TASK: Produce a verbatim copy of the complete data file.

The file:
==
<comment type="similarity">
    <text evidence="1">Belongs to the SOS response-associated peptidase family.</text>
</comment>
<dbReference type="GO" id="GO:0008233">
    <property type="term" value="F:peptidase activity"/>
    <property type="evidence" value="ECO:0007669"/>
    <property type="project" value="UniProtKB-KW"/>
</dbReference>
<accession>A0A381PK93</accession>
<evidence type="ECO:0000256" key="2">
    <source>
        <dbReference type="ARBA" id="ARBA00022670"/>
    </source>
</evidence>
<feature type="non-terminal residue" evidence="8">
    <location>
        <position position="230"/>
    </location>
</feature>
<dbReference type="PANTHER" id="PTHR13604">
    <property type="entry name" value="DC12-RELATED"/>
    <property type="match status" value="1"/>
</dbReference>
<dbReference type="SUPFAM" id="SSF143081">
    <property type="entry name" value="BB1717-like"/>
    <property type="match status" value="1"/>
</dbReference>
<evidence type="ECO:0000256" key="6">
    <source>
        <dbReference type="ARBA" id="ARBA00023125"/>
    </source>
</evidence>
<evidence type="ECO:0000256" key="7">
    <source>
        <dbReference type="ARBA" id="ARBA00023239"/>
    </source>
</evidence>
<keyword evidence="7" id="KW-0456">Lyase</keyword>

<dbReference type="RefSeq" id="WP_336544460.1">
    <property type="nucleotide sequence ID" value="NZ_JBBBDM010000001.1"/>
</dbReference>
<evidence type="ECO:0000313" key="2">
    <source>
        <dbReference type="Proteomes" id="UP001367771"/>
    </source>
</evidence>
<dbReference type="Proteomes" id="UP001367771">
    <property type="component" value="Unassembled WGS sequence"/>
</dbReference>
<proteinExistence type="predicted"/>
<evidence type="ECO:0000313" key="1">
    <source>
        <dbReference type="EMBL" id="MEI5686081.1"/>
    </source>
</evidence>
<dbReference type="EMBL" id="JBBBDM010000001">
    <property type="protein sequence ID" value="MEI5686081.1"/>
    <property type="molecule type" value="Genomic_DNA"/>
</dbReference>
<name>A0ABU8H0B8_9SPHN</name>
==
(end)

<comment type="similarity">
    <text evidence="1">Belongs to the SOS response-associated peptidase family.</text>
</comment>
<dbReference type="GO" id="GO:0008233">
    <property type="term" value="F:peptidase activity"/>
    <property type="evidence" value="ECO:0007669"/>
    <property type="project" value="UniProtKB-KW"/>
</dbReference>
<accession>A0A381PK93</accession>
<evidence type="ECO:0000256" key="2">
    <source>
        <dbReference type="ARBA" id="ARBA00022670"/>
    </source>
</evidence>
<feature type="non-terminal residue" evidence="8">
    <location>
        <position position="230"/>
    </location>
</feature>
<dbReference type="PANTHER" id="PTHR13604">
    <property type="entry name" value="DC12-RELATED"/>
    <property type="match status" value="1"/>
</dbReference>
<dbReference type="SUPFAM" id="SSF143081">
    <property type="entry name" value="BB1717-like"/>
    <property type="match status" value="1"/>
</dbReference>
<evidence type="ECO:0000256" key="6">
    <source>
        <dbReference type="ARBA" id="ARBA00023125"/>
    </source>
</evidence>
<evidence type="ECO:0000256" key="7">
    <source>
        <dbReference type="ARBA" id="ARBA00023239"/>
    </source>
</evidence>
<keyword evidence="7" id="KW-0456">Lyase</keyword>

<dbReference type="RefSeq" id="WP_336544460.1">
    <property type="nucleotide sequence ID" value="NZ_JBBBDM010000001.1"/>
</dbReference>
<evidence type="ECO:0000313" key="2">
    <source>
        <dbReference type="Proteomes" id="UP001367771"/>
    </source>
</evidence>
<dbReference type="Proteomes" id="UP001367771">
    <property type="component" value="Unassembled WGS sequence"/>
</dbReference>
<proteinExistence type="predicted"/>
<evidence type="ECO:0000313" key="1">
    <source>
        <dbReference type="EMBL" id="MEI5686081.1"/>
    </source>
</evidence>
<dbReference type="EMBL" id="JBBBDM010000001">
    <property type="protein sequence ID" value="MEI5686081.1"/>
    <property type="molecule type" value="Genomic_DNA"/>
</dbReference>
<name>A0ABU8H0B8_9SPHN</name>